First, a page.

In NC Leasing LLC v. Junker, a state high court ruled it was erroneous in a nursing home negligence case to deny a motion to compel arbitration simply on the basis of forum unavailability. Instead, the trial court should have held a hearing to determine the agreement’s validity. The case was remanded to trial court to do just that.
This is one of a growing number of cases involving nursing home patients, their loved ones and arbitration agreements, which have become increasingly common in the nursing home admission process.
These agreements deprive residents of the right to bring action in a court of law, and instead route them to a forum of binding arbitration, which is generally confidential and often less favorable to plaintiffs. New nursing home residents or their loved ones often sign these agreements in the stack of admission documents, not quite realizing what they are signing. But the effect on their ability to seek compensation in the event of negligence, neglect or abuse is substantial.
Nursing home arbitration agreements can be deemed unenforceable for several reasons. Most often, it arises because the person who signed the agreement either did not have the mental capacity to do so or was unauthorized to sign such an agreement on the patient’s behalf. In other cases, these agreements are deemed unenforceable because they are unconscionable, or inherently unfair.
In this case, however, plaintiff asserted it was not enforceable because the agreement spelled out that any arbitration should be handled under the provisions set forth by the American Arbitration Association. However, the AAA now holds its own arbitrators do not oversee cases involving health care disputes. Plaintiff argued that for this reason, there was not arbitrator available and therefore no applicable forum.
Defendants, on the other hand, argued the agreement didn’t require an arbitrator specifically from the AAA to handle the case. Rather, any unbiased arbitrator could handle the case. Further, plaintiff did not even attempt to negotiate on a suitable arbitrator, and therefore, the court should compel her to do so.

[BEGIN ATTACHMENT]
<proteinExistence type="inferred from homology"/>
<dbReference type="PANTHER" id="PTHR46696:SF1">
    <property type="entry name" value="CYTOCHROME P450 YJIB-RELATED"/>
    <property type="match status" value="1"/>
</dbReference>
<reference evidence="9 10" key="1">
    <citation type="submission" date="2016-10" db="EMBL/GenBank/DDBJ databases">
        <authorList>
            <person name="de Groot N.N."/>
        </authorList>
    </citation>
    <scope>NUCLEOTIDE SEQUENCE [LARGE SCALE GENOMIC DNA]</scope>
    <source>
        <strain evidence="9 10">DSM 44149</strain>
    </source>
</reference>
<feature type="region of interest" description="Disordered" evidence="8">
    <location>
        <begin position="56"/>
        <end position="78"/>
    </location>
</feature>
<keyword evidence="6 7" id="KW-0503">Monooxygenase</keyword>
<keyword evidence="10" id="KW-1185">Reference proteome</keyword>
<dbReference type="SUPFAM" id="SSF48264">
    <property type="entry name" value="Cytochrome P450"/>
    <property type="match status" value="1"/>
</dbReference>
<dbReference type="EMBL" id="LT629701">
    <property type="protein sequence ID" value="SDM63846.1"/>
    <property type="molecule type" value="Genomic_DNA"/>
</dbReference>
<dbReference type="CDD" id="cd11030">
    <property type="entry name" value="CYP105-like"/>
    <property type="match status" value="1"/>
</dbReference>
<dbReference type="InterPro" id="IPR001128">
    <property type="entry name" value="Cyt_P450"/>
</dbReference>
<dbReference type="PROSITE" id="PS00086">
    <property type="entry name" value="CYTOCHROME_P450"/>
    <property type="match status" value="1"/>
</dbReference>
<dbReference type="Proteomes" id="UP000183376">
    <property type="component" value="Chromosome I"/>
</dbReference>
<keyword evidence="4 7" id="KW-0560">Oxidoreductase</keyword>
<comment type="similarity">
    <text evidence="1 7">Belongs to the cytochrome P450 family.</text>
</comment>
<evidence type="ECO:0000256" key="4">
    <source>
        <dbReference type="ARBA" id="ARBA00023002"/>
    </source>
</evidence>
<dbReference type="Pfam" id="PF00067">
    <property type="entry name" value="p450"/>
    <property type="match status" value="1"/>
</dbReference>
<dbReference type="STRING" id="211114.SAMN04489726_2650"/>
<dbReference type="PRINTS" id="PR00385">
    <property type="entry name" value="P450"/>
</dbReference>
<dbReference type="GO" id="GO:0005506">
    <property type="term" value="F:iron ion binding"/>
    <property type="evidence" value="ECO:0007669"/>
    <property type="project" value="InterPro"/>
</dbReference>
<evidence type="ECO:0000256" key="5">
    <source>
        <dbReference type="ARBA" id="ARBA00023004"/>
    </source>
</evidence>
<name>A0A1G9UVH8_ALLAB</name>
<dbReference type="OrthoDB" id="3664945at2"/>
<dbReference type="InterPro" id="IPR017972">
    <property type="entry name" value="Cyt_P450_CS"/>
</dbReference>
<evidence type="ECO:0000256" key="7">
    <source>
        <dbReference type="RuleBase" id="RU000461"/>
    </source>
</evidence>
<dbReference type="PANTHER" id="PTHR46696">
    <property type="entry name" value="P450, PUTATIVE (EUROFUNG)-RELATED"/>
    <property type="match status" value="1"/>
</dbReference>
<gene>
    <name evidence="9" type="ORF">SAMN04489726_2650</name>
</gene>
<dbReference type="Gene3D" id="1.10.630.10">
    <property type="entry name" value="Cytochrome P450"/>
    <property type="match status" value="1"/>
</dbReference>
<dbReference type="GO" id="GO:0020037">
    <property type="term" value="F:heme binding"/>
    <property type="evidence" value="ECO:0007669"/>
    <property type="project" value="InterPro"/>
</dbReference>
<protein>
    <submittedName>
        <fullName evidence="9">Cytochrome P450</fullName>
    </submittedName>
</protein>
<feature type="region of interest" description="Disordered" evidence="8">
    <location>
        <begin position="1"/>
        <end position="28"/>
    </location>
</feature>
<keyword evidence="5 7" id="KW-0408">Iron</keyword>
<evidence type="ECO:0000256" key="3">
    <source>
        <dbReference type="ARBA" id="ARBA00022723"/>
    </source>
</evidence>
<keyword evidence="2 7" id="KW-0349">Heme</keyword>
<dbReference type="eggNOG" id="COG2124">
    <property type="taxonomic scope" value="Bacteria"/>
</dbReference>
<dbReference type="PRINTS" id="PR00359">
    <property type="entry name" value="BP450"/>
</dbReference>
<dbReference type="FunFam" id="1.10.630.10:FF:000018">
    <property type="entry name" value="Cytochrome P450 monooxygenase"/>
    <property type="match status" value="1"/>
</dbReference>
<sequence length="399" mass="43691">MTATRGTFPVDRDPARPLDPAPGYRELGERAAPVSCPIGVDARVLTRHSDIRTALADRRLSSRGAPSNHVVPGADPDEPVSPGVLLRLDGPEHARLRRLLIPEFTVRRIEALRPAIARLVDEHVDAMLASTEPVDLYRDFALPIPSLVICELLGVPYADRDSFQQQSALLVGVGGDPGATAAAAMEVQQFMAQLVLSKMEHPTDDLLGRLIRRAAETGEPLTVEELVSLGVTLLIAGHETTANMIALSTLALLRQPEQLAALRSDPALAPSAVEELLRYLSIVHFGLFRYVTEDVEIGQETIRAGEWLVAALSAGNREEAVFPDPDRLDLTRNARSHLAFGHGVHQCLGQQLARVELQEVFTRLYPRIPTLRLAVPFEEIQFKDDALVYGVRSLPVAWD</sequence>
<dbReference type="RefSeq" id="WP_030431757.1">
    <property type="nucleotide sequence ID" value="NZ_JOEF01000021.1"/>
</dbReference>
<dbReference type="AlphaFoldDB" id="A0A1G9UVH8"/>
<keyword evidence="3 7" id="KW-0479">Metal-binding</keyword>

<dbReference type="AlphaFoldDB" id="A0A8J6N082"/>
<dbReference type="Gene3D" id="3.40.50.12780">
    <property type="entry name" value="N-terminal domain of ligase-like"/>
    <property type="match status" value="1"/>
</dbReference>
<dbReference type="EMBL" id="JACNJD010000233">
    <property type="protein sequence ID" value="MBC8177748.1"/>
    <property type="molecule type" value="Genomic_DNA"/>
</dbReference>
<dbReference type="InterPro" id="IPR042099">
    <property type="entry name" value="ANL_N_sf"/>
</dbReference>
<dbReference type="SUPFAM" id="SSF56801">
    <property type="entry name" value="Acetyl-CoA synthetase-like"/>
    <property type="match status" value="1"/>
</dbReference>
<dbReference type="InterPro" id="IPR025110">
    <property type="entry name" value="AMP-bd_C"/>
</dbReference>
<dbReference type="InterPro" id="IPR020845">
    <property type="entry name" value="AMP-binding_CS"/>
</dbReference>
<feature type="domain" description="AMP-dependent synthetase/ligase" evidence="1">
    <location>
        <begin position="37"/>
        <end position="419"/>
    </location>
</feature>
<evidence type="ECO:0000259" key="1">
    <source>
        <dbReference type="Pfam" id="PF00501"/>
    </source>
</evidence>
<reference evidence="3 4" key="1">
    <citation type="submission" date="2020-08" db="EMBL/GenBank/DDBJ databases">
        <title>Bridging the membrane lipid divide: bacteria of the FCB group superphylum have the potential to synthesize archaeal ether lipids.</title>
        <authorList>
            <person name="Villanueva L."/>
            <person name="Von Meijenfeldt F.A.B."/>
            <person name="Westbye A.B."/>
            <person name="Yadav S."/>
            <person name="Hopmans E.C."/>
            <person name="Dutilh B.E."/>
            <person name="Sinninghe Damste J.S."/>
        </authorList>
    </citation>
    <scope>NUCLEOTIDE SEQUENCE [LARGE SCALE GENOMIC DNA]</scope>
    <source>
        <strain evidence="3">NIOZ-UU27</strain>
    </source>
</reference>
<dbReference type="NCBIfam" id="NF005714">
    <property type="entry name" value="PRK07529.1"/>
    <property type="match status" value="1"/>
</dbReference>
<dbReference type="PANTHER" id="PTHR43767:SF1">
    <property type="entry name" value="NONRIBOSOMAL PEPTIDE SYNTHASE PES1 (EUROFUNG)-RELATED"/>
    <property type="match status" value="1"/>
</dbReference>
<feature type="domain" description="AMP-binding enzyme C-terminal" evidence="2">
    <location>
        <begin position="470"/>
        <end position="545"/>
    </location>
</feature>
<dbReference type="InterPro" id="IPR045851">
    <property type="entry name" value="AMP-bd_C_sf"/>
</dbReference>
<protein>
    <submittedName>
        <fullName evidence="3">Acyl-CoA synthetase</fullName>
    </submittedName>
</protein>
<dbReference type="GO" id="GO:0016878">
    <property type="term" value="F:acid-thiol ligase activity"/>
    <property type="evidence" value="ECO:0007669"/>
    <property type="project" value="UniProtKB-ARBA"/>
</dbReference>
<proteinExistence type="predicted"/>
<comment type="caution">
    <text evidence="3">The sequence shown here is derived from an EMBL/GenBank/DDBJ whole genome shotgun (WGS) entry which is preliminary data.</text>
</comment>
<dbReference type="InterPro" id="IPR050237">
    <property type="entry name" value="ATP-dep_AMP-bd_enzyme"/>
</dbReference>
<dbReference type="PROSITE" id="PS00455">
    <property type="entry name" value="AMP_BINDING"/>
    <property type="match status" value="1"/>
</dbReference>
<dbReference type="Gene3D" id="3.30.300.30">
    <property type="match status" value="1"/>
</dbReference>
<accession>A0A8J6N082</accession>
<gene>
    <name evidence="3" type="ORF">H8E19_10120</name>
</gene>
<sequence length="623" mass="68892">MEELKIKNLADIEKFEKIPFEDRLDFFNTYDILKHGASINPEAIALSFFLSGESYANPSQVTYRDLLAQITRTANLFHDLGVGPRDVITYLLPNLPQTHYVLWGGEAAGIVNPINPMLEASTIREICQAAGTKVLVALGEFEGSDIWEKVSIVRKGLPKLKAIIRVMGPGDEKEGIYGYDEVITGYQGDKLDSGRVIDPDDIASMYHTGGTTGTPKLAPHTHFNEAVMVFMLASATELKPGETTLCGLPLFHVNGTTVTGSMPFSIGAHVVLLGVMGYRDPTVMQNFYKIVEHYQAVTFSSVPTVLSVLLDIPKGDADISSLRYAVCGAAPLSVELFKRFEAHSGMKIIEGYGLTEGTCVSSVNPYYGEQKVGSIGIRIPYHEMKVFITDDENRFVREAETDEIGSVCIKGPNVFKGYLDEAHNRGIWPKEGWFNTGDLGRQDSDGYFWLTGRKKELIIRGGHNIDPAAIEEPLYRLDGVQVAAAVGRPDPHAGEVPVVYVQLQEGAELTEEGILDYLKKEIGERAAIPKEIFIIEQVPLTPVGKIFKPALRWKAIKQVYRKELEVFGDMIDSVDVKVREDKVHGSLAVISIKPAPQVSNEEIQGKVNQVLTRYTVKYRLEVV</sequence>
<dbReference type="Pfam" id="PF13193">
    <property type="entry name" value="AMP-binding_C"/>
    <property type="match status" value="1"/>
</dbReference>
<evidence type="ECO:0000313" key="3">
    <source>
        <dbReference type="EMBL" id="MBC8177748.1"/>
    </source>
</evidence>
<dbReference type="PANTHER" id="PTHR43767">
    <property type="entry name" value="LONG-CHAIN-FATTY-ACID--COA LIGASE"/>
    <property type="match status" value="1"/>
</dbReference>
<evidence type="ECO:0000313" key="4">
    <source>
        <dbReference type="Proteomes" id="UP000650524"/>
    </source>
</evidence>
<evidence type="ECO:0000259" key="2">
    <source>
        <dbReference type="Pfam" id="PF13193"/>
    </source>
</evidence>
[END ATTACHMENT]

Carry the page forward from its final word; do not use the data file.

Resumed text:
Trial court sided with plaintiff, but the Mississippi Supreme Court reversed and remanded.
The dispute giving rise to this case began the same day patient was admitted.
According to court records, plaintiff underwent a total knee replacement in the fall of 201o. She was then transported by ambulance from the hospital to a local nursing home for rehabilitation. Upon her arrival, plaintiff’s daughter signed the admission agreement on behalf of her mother, and contained therein was an arbitration agreement.
An aide was assigned to place plaintiff in her room. However, the aide apparently failed to lock the bed in place after it had been moved. As plaintiff stood up and leaned on the bed, it slid out from underneath her, and she suffered injuries as a result of the fall.
Nursing home falls in Orlando are unfortunately quite common. The Centers for Disease Control and Prevention reports that every year, a typical nursing home with 100 beds reports 100 to 200 falls annually. These are only the cases that are reported. The actual number is believed to be much higher. An estimated 1,800 people living in nursing homes die from falls every year.
In this case, plaintiff did not raise the issue of daughter’s authority to sign the arbitration agreement on behalf of her mother. This may well be a critical issue for the plaintiff on remand because if the daughter lacked the legal authority to sign that agreement, it may be deemed unenforceable.
Most relatives cannot sign such binding agreements on behalf of their loved ones unless they have been deemed medically incompetent to handle their own affairs and the individual signing has been granted legal authority over patient’s health care decisions.
Call Freeman Injury Law — 1-800-561-7777 for a free appointment to discuss your rights. Now serving Orlando, West Palm Beach, Port St. Lucie and Fort Lauderdale.
NC Leasing LLC v. Junker, Aug. 13, 2015, Mississippi Supreme Court
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Nursing Home Neglect at 14 Facilities Prompts PA AG Lawsuit, Aug. 10, 2015, Orlando Nursing Home Injury Lawyer Blog